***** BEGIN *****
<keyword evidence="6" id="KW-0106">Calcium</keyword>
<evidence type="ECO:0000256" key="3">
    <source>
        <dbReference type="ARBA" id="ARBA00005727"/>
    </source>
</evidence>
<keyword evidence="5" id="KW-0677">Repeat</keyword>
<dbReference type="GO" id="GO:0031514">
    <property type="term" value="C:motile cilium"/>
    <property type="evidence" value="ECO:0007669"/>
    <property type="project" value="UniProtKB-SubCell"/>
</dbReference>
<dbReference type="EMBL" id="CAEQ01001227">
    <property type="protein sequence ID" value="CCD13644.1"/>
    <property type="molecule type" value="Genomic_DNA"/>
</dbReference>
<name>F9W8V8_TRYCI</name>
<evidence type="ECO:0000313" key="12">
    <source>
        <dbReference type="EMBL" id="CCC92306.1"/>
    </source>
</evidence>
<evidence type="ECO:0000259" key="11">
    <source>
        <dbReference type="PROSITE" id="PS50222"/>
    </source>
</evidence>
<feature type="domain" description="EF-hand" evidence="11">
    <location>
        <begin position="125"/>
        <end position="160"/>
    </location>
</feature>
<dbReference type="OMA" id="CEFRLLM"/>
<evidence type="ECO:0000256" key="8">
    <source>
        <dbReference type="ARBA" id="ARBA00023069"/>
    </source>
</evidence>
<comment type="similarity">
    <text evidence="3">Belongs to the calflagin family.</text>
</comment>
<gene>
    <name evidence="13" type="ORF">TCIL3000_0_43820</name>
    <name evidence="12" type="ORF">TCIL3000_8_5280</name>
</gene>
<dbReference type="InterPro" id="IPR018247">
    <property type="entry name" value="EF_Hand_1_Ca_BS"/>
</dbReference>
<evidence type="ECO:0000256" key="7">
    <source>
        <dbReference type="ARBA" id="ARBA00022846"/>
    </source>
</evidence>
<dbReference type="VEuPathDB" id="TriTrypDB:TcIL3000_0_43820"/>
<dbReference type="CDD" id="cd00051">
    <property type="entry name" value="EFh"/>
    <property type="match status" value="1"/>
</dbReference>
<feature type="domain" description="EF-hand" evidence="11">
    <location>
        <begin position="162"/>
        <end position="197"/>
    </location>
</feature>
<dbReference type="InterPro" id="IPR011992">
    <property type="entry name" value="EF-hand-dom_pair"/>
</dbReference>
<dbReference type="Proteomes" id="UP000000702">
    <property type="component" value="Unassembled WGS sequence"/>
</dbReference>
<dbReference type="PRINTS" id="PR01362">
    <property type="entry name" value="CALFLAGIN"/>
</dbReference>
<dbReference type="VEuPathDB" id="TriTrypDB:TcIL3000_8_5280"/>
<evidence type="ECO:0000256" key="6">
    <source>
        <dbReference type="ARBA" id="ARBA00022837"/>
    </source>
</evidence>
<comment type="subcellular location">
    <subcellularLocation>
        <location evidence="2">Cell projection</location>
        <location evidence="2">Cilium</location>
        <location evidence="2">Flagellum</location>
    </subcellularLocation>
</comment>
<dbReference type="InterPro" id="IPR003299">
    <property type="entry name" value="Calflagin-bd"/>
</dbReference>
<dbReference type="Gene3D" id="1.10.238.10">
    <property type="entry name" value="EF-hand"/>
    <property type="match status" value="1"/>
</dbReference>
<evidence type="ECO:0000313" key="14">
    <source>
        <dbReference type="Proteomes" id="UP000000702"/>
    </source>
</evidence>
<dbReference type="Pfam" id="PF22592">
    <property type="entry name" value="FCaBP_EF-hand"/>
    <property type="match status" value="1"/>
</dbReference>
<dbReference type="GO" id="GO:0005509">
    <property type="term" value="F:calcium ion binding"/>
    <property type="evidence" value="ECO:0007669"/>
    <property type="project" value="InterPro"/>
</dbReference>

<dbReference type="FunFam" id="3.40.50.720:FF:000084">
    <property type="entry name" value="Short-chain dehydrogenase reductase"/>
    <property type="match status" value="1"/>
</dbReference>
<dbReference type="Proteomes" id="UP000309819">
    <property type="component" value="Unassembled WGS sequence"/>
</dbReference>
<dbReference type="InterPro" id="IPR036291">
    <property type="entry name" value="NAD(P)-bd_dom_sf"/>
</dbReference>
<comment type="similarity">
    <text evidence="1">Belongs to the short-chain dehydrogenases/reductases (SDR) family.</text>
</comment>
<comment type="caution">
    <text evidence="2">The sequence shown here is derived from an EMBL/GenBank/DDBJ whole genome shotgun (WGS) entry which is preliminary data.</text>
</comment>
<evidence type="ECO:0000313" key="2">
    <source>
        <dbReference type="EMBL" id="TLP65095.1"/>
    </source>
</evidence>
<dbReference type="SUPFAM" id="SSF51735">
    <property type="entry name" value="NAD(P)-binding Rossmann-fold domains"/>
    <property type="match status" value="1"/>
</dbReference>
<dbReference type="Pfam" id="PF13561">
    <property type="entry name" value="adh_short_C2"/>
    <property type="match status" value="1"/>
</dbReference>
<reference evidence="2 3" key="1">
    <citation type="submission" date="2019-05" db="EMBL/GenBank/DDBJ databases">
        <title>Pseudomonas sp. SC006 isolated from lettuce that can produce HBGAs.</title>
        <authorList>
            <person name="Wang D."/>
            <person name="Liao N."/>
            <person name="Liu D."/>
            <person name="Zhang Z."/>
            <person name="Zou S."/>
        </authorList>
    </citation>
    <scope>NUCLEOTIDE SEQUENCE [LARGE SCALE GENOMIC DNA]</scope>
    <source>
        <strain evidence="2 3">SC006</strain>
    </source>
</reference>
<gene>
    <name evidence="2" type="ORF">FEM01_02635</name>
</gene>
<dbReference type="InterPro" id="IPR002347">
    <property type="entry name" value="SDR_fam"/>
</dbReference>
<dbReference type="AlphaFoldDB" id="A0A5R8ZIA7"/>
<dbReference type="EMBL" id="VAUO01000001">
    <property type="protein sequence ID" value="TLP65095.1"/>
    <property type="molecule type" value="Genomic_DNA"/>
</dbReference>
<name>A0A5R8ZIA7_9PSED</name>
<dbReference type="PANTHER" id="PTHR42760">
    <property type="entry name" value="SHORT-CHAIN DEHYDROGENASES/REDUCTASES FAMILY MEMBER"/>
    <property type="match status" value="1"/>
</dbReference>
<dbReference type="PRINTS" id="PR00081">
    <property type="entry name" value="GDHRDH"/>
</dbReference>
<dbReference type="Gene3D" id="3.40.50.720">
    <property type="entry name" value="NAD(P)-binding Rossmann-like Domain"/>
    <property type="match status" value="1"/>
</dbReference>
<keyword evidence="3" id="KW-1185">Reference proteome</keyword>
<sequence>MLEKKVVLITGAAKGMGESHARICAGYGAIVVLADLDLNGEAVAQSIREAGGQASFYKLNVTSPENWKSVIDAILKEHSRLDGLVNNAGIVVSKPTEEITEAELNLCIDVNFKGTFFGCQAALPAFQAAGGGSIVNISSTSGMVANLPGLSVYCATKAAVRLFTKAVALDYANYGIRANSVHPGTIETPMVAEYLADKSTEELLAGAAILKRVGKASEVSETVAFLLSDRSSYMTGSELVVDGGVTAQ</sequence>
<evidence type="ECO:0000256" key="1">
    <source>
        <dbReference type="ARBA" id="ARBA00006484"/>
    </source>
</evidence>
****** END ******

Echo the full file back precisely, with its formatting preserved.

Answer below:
<keyword evidence="6" id="KW-0106">Calcium</keyword>
<evidence type="ECO:0000256" key="3">
    <source>
        <dbReference type="ARBA" id="ARBA00005727"/>
    </source>
</evidence>
<keyword evidence="5" id="KW-0677">Repeat</keyword>
<dbReference type="GO" id="GO:0031514">
    <property type="term" value="C:motile cilium"/>
    <property type="evidence" value="ECO:0007669"/>
    <property type="project" value="UniProtKB-SubCell"/>
</dbReference>
<dbReference type="EMBL" id="CAEQ01001227">
    <property type="protein sequence ID" value="CCD13644.1"/>
    <property type="molecule type" value="Genomic_DNA"/>
</dbReference>
<name>F9W8V8_TRYCI</name>
<evidence type="ECO:0000313" key="12">
    <source>
        <dbReference type="EMBL" id="CCC92306.1"/>
    </source>
</evidence>
<evidence type="ECO:0000259" key="11">
    <source>
        <dbReference type="PROSITE" id="PS50222"/>
    </source>
</evidence>
<feature type="domain" description="EF-hand" evidence="11">
    <location>
        <begin position="125"/>
        <end position="160"/>
    </location>
</feature>
<dbReference type="OMA" id="CEFRLLM"/>
<evidence type="ECO:0000256" key="8">
    <source>
        <dbReference type="ARBA" id="ARBA00023069"/>
    </source>
</evidence>
<comment type="similarity">
    <text evidence="3">Belongs to the calflagin family.</text>
</comment>
<gene>
    <name evidence="13" type="ORF">TCIL3000_0_43820</name>
    <name evidence="12" type="ORF">TCIL3000_8_5280</name>
</gene>
<dbReference type="InterPro" id="IPR018247">
    <property type="entry name" value="EF_Hand_1_Ca_BS"/>
</dbReference>
<evidence type="ECO:0000256" key="7">
    <source>
        <dbReference type="ARBA" id="ARBA00022846"/>
    </source>
</evidence>
<dbReference type="VEuPathDB" id="TriTrypDB:TcIL3000_0_43820"/>
<dbReference type="CDD" id="cd00051">
    <property type="entry name" value="EFh"/>
    <property type="match status" value="1"/>
</dbReference>
<feature type="domain" description="EF-hand" evidence="11">
    <location>
        <begin position="162"/>
        <end position="197"/>
    </location>
</feature>
<dbReference type="InterPro" id="IPR011992">
    <property type="entry name" value="EF-hand-dom_pair"/>
</dbReference>
<dbReference type="Proteomes" id="UP000000702">
    <property type="component" value="Unassembled WGS sequence"/>
</dbReference>
<dbReference type="PRINTS" id="PR01362">
    <property type="entry name" value="CALFLAGIN"/>
</dbReference>
<dbReference type="VEuPathDB" id="TriTrypDB:TcIL3000_8_5280"/>
<evidence type="ECO:0000256" key="6">
    <source>
        <dbReference type="ARBA" id="ARBA00022837"/>
    </source>
</evidence>
<comment type="subcellular location">
    <subcellularLocation>
        <location evidence="2">Cell projection</location>
        <location evidence="2">Cilium</location>
        <location evidence="2">Flagellum</location>
    </subcellularLocation>
</comment>
<dbReference type="InterPro" id="IPR003299">
    <property type="entry name" value="Calflagin-bd"/>
</dbReference>
<dbReference type="Gene3D" id="1.10.238.10">
    <property type="entry name" value="EF-hand"/>
    <property type="match status" value="1"/>
</dbReference>
<evidence type="ECO:0000313" key="14">
    <source>
        <dbReference type="Proteomes" id="UP000000702"/>
    </source>
</evidence>
<dbReference type="Pfam" id="PF22592">
    <property type="entry name" value="FCaBP_EF-hand"/>
    <property type="match status" value="1"/>
</dbReference>
<dbReference type="GO" id="GO:0005509">
    <property type="term" value="F:calcium ion binding"/>
    <property type="evidence" value="ECO:0007669"/>
    <property type="project" value="InterPro"/>
</dbReference>

<dbReference type="FunFam" id="3.40.50.720:FF:000084">
    <property type="entry name" value="Short-chain dehydrogenase reductase"/>
    <property type="match status" value="1"/>
</dbReference>
<dbReference type="Proteomes" id="UP000309819">
    <property type="component" value="Unassembled WGS sequence"/>
</dbReference>
<dbReference type="InterPro" id="IPR036291">
    <property type="entry name" value="NAD(P)-bd_dom_sf"/>
</dbReference>
<comment type="similarity">
    <text evidence="1">Belongs to the short-chain dehydrogenases/reductases (SDR) family.</text>
</comment>
<comment type="caution">
    <text evidence="2">The sequence shown here is derived from an EMBL/GenBank/DDBJ whole genome shotgun (WGS) entry which is preliminary data.</text>
</comment>
<evidence type="ECO:0000313" key="2">
    <source>
        <dbReference type="EMBL" id="TLP65095.1"/>
    </source>
</evidence>
<dbReference type="SUPFAM" id="SSF51735">
    <property type="entry name" value="NAD(P)-binding Rossmann-fold domains"/>
    <property type="match status" value="1"/>
</dbReference>
<dbReference type="Pfam" id="PF13561">
    <property type="entry name" value="adh_short_C2"/>
    <property type="match status" value="1"/>
</dbReference>
<reference evidence="2 3" key="1">
    <citation type="submission" date="2019-05" db="EMBL/GenBank/DDBJ databases">
        <title>Pseudomonas sp. SC006 isolated from lettuce that can produce HBGAs.</title>
        <authorList>
            <person name="Wang D."/>
            <person name="Liao N."/>
            <person name="Liu D."/>
            <person name="Zhang Z."/>
            <person name="Zou S."/>
        </authorList>
    </citation>
    <scope>NUCLEOTIDE SEQUENCE [LARGE SCALE GENOMIC DNA]</scope>
    <source>
        <strain evidence="2 3">SC006</strain>
    </source>
</reference>
<gene>
    <name evidence="2" type="ORF">FEM01_02635</name>
</gene>
<dbReference type="InterPro" id="IPR002347">
    <property type="entry name" value="SDR_fam"/>
</dbReference>
<dbReference type="AlphaFoldDB" id="A0A5R8ZIA7"/>
<dbReference type="EMBL" id="VAUO01000001">
    <property type="protein sequence ID" value="TLP65095.1"/>
    <property type="molecule type" value="Genomic_DNA"/>
</dbReference>
<name>A0A5R8ZIA7_9PSED</name>
<dbReference type="PANTHER" id="PTHR42760">
    <property type="entry name" value="SHORT-CHAIN DEHYDROGENASES/REDUCTASES FAMILY MEMBER"/>
    <property type="match status" value="1"/>
</dbReference>
<dbReference type="PRINTS" id="PR00081">
    <property type="entry name" value="GDHRDH"/>
</dbReference>
<dbReference type="Gene3D" id="3.40.50.720">
    <property type="entry name" value="NAD(P)-binding Rossmann-like Domain"/>
    <property type="match status" value="1"/>
</dbReference>
<keyword evidence="3" id="KW-1185">Reference proteome</keyword>
<sequence>MLEKKVVLITGAAKGMGESHARICAGYGAIVVLADLDLNGEAVAQSIREAGGQASFYKLNVTSPENWKSVIDAILKEHSRLDGLVNNAGIVVSKPTEEITEAELNLCIDVNFKGTFFGCQAALPAFQAAGGGSIVNISSTSGMVANLPGLSVYCATKAAVRLFTKAVALDYANYGIRANSVHPGTIETPMVAEYLADKSTEELLAGAAILKRVGKASEVSETVAFLLSDRSSYMTGSELVVDGGVTAQ</sequence>
<evidence type="ECO:0000256" key="1">
    <source>
        <dbReference type="ARBA" id="ARBA00006484"/>
    </source>
</evidence>